They should not be considered equilibrium processes. If melting is defined as the process where there is a net change from solid to liquid phase, this is not an equilibrium. If boiling is defined as the process where liquid turns into vapor (rolling boil with bubbles forming below the surface), this is not an equilibrium either.

Wikipedia, in the article on melting point retrieved 10/25/2019, makes a statement that is perhaps too general:

[Wikipedia] At the melting point the solid and liquid phase exist in equilibrium.

If you slowly transfer heat to the system, its temperature will remain at the melting point but solid will turn into liquid, which shows that the system is not at equilibrium.

On the other hand, it is correct to say "when the solid and liquid phase exist in equilibrium, we call the temperature of the system the melting point of that substance". Similarly, when the liquid and vapor phase (both pure) exist in equilibrium, the temperature is called the boiling point for the prevailing pressure.

When you actually melt a substance, you are transferring heat into the system and the system is not a thermal equilibrium. Typically, the overall temperature is higher than the melting point. Also, it is not uniform because the melting process is endothermic, influencing the local temperature when the substance gradually melts. Similarly, we typically boil liquids by heating them from the bottom, with a temperature gradient inside the sample (even if you use a microwave, the temperature does not rise uniformly). Complicating matters, there are supercooled or superheated liquids that have a kinetic barrier to starting the process of freezing or boiling, respectively, so freezing or boiling might not even occur as you reach the freezing and boiling point.

[OP] Why are melting and boiling considered equilibrium processes even though the amount (concentration) of both phases keep changing i.e from solid to liquid and so on?

Let's look at the second part of the statement. If both phases are pure, the concentrations (or activities) do not change at a given temperature, so that part of the statement is not accurate (the amounts do change while solid is melting or liquid is freezing/crystallizing). So at the melting temperature, you could have more liquid present or more solid, and in both cases the system would be at equilibrium if not heat is transferred in or out. Both systems would have the same reaction quotient $$Q = 1$$. Another way of defining the melting point is to say it is the temperature where the equilibrium constant for the phase transition is equal to one, $$K_\mathrm{eq} = 1$$.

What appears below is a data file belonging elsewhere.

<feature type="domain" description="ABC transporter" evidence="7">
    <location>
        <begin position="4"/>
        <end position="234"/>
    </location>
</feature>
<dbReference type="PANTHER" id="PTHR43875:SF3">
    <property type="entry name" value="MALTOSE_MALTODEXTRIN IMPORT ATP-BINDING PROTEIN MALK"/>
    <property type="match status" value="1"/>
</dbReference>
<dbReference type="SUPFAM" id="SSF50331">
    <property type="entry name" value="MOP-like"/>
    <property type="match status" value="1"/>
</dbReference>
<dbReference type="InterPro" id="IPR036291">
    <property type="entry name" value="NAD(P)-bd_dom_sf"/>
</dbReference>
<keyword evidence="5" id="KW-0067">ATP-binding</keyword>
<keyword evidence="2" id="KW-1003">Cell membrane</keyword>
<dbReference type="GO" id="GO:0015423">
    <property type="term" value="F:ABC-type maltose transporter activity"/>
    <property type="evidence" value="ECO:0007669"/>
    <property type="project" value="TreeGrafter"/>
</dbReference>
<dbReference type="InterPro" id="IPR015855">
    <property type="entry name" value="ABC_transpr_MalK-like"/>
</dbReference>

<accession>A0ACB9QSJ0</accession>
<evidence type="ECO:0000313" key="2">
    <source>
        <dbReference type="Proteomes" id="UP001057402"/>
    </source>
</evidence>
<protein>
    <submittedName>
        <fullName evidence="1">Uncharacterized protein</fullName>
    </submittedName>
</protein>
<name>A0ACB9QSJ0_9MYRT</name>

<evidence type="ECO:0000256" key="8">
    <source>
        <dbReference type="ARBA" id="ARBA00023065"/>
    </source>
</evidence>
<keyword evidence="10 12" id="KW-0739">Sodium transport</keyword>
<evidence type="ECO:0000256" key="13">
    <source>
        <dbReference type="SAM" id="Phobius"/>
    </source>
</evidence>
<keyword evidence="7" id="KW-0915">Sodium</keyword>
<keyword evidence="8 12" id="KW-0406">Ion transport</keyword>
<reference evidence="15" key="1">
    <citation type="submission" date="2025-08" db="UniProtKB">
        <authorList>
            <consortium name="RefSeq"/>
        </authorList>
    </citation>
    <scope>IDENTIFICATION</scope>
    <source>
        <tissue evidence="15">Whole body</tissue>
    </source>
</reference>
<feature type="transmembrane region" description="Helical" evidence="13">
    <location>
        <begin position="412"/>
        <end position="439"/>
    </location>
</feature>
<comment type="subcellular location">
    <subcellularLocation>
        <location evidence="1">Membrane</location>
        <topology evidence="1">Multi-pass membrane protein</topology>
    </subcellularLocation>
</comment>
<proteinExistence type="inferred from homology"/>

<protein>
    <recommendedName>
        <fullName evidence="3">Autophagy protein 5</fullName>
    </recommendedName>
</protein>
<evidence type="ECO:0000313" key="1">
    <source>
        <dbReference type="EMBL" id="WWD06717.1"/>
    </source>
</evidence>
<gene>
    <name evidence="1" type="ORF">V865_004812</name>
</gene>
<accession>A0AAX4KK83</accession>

In an adiabatic system, if the temperature is a bit higher than the melting point, some solid will melt until you reach the melting temperature. At that point, the system will be at equilibrium, and no net changes occur. If the temperature is a bit lower than the melting point, some liquid will freeze until you reach the melting temperature. At that point, the system will be at equilibrium, and no net changes occur.

Take-home message

You can have a liquid/solid system at equilibrium at the melting temperature, but in this case no net melting occurs. You can have a liquid/vapor system at equilibrium at the boiling temperature, but in this case no net evaporation or boiling occurs.

Two different phases of a substance in contact with each other in a closed system at some uniform temperature and pressure (thermal and mechanical equilibrium) will be in equilibrium if the chemical potential of the substance is the same in both phases. It turns out that at its boiling point, a liquid has the same chemical potential as its vapor at that pressure and temperature. Similarly, the liquid and solid phases share the same chemical potential at the melting T and p. Provided surface effects are ignored and the quantities are macroscopic, any proportion of the two phases will be an equilibrium state at that T and p. Another way of saying the same thing is that, for a total amount of substance, at phase equilibrium the free energy of the substance will be independent of the amount of each phase. Since there is no change in free energy when performing a transition from one mole ratio to another, the process is reversible, which also implies equilibrium.

As an illustration, consider that at a given temperature, a condensed phase (liquid or solid) will be in equilibrium with vapor at a particular pressure (this is in accordance with Gibbs' phase rule). You can change the relative volumes (or fractions) of the two phases and they will remain in equilibrium at that p and T. In addition, because any of those different fractional compositions represents an equilibrium point, you can perform a reversible transformation by progressively changing the relative amount of each phase at constant T and p, all the while remaining "in equilibrium". You would not say, however, that the two systems of different composition are in equilibrium with each other at that point, even though you might envision some way of coupling them somehow in which case you could say that.

Clarification: As rightly pointed out in other answers, a process is not an equilibrium state. Therefore, "boiling" and "melting" processes are not equilibrium states, they are processes. The game is given away by the use of the gerund. However, melting point and boiling point are terms used to refer to states (not processes) at which liquid and solid or gas and liquid are in equilibrium with each other. The best analogy I can think of is moving an object along a perfectly flat surface: sitting still is an equilibrium state, while moving the object over the surface is a process that potentially follows a series of equilibrium states (if performed reversibly it proceeds along a series of equilibrium states).